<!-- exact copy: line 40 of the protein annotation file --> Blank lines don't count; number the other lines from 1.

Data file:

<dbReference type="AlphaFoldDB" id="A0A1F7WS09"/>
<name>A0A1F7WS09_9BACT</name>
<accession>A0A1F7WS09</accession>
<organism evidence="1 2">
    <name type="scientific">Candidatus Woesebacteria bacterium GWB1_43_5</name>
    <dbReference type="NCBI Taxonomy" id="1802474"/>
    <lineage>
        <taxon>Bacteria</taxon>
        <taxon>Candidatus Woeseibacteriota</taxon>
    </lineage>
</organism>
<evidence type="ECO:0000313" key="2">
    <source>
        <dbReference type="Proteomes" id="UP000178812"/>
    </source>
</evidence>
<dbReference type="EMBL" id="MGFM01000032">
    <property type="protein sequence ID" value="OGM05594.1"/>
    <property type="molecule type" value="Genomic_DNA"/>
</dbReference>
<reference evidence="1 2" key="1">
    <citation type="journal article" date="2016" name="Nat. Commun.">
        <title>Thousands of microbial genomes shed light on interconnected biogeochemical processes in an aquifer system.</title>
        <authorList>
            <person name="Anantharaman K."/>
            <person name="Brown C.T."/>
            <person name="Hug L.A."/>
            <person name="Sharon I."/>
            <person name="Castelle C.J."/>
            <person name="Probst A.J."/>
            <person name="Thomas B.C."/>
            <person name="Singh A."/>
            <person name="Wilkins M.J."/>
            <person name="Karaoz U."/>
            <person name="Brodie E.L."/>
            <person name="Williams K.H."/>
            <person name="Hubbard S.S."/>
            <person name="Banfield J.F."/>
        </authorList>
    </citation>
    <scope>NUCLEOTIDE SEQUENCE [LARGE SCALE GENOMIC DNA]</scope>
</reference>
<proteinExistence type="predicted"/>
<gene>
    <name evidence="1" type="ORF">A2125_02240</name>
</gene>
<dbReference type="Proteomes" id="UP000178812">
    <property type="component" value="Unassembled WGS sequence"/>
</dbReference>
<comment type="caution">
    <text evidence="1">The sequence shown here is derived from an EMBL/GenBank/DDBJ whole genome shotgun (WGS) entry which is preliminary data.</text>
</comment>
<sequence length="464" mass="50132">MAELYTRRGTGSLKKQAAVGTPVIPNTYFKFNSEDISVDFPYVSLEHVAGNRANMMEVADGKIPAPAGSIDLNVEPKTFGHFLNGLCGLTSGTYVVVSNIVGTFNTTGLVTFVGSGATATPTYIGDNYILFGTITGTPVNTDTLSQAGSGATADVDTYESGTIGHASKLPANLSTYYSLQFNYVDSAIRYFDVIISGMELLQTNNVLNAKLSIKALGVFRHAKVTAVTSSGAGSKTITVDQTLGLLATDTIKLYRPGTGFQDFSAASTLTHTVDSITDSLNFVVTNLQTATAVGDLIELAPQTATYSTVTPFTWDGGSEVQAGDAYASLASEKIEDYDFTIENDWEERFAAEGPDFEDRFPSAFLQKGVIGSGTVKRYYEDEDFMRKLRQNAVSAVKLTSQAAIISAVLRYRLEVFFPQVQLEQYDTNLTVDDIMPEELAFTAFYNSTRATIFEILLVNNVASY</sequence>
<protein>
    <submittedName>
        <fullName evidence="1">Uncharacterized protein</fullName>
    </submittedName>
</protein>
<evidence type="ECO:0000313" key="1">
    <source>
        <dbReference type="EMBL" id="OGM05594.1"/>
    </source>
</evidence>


    </citation>